This is part eight of an ongoing series where the kind folk of the music business reveal their favourite album of all time.
Ask people in the music industry the seemingly simple and straightforward question, “What is your favourite album of all time?” and you’ll find that it’s not always easy. After all, my industry peers listen to hundreds of albums a month – thousands of songs during that time. Because the question isn’t the best album of all time – the one that’s made them the most money in sales – but the one release they personally can’t live without, that one title they have two copies of in several formats, in case one breaks. It’s also about that album that for them has the best back stories and the one that has the most meaning in their lives.
David MacMillan, Music Industry Veteran
Marquee Moon, Television
The stunning passionate guitar work played with precise finesse by Tom Verlaine and Richard LLoyd. The dreamy lyrics that paint vivid pictures in my mind while listening Marquee Moon is a breath of fresh air time after time, a pillar in my collection, a reminder of why I love music so much.
Chris Taylor is the founder of TKO Lawyers and Last Gang Records working with artists like Drake, Nelly Furtado and Billy Talent and helping to launch the careers of Metric, Crystal Castles and Death From Above 1979.
Give ‘Em Enough Rope, The Clash
Although it will go down in history as their most criticised album it will always hold a place in my heart. I had the record on vinyl and set up a fake microphone in my bedroom and learned all the words. It was the summer I discovered I could be working-class, intelligent, anti-establishment and sexy all at the same time. I’m not sure why this record had more effect on me than their first album; the legendary “London Calling”; or; the 3-album colossus, “Sandinista” – I think it was timing or perhaps it was the underdog nature of this record that drew me to protecting it and “my band”. Everybody’s looking for the Last Gang In Town.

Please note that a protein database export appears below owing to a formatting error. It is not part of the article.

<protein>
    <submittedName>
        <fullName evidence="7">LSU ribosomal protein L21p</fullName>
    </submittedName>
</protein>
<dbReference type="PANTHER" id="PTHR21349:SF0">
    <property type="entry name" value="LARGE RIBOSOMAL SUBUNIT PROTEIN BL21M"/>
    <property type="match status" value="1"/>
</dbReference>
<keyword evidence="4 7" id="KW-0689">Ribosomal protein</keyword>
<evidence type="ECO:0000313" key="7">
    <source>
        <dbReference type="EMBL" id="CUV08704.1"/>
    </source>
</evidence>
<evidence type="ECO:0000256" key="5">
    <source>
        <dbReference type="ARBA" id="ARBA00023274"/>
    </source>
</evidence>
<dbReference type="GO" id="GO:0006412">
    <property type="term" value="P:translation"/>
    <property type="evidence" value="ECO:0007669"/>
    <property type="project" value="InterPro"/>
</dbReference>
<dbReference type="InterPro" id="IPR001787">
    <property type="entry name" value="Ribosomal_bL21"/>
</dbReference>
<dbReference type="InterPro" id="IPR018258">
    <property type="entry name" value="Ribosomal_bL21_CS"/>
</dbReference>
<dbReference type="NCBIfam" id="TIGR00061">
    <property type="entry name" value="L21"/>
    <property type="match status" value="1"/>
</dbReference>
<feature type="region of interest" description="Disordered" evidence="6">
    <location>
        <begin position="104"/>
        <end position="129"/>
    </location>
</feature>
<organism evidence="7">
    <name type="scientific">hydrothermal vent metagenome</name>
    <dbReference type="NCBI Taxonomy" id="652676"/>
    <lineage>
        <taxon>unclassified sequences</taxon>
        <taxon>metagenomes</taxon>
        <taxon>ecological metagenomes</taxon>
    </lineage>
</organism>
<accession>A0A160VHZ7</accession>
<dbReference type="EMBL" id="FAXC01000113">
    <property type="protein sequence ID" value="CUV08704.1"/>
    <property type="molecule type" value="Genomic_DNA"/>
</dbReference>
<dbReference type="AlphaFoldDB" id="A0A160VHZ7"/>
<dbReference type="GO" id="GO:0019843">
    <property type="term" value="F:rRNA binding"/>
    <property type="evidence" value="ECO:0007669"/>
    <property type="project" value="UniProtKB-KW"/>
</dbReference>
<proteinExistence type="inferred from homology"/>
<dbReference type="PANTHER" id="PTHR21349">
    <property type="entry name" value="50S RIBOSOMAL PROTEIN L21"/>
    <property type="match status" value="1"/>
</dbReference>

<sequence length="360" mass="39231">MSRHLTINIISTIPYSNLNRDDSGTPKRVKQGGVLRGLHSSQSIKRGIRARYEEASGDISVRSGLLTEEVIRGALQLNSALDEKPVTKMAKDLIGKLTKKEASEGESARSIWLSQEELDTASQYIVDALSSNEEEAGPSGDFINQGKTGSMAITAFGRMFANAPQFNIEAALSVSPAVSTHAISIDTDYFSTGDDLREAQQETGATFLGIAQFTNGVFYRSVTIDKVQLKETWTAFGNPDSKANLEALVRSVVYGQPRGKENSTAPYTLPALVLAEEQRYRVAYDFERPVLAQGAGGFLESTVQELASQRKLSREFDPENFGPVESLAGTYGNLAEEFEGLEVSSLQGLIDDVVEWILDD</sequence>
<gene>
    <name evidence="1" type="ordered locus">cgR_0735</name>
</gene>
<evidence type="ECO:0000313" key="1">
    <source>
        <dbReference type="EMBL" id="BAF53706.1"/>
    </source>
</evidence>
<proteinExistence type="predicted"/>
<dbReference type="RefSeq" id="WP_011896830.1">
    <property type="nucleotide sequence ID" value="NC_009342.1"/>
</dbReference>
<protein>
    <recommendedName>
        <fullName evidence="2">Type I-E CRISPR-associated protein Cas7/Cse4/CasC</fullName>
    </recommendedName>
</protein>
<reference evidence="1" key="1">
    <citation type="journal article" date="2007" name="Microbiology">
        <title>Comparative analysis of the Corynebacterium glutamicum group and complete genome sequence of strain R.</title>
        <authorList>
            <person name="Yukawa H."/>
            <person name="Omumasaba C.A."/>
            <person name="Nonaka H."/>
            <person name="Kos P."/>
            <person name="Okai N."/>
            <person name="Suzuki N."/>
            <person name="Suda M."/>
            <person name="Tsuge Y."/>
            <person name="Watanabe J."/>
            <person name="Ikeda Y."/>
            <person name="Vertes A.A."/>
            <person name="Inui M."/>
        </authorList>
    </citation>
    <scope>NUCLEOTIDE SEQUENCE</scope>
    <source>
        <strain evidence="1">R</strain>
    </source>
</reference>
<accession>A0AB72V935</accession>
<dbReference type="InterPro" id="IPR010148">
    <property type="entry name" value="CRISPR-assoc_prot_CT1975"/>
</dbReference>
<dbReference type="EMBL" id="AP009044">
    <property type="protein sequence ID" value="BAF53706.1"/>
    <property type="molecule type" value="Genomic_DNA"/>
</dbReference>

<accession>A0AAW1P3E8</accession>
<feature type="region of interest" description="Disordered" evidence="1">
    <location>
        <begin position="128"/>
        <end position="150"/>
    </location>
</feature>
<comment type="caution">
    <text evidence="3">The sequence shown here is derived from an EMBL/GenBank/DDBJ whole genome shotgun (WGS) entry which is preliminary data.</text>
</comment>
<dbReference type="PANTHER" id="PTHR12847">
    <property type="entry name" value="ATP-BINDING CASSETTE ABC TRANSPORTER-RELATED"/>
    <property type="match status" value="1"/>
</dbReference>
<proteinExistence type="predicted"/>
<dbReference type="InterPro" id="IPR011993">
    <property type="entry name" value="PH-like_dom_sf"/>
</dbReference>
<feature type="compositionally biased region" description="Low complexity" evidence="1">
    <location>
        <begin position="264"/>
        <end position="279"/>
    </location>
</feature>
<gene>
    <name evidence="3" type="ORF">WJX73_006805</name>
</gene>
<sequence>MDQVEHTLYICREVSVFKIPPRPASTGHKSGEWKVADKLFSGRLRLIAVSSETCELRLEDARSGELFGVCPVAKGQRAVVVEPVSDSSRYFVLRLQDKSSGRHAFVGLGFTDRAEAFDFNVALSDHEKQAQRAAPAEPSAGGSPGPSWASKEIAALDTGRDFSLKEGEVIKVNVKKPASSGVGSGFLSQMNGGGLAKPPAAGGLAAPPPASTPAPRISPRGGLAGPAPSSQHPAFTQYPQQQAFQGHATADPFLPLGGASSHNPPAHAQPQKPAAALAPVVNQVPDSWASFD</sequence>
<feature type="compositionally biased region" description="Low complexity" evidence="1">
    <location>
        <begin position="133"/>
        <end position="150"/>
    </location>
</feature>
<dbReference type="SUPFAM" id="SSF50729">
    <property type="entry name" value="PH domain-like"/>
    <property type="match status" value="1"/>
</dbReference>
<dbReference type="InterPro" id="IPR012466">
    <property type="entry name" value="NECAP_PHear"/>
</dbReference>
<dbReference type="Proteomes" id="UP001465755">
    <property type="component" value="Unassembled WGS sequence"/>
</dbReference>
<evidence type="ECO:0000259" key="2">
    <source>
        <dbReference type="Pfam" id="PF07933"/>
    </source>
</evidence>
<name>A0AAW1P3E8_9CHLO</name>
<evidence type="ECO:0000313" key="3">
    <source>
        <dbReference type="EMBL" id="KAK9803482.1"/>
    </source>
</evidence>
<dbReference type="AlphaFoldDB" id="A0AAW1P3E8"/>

Jeffrey Lee Puckett, music writer for the Courier-Journal in Louisville, KY, since 1990.
Born To Run, Bruce Springsteen
I was reading a comic book when I first heard “Jungleland,” from Bruce Springsteen’s “Born to Run,” and vividly remember being absolutely transfixed for nine minutes and change. I sunk into the song, went inside it, and a part of me has never left. When I finally saved enough money for the album, it delivered on that song’s promise and then some. Whenever I get jaded or cynical about music, which happens more and more often these days, I can still put on “Born to Run” and feel that same magic, that sense of time standing still. It’s a perfect album.
Roo Raymond, Digital Music Marketer, Dale Speaking Radio Promotions
Not only did it pull me back into roots music, it represents so much about my journey away from, and then back to music. Mark Linkous’ musical experimentation inspired me to think about all music as a creative challenge. Also, I was introduced to the album during my first real moment of independence: crossing the border on my own at the age of 19 to Maryland and meet some long-distance friends.
Ron Harris, Reporter/Multimedia & Video Producer, AP
Couldn’t Stand The Weather, Stevie Ray Vaughn
I’m a fan of many genres and sub-genres. Classical guitar and piano, rap, skate-punk, death metal, glitch, noisepop. You name it and there’s probably some of it I love. But the blues, done right, will get at your core and take hold of you until it decides to release you. SRV had that kind of grip on the blues. “The Things That I Used to Do” is my favorite track from that album. His solo on that song is so good it’s frankly unfair and Clapton should have taken up golf after hearing it once.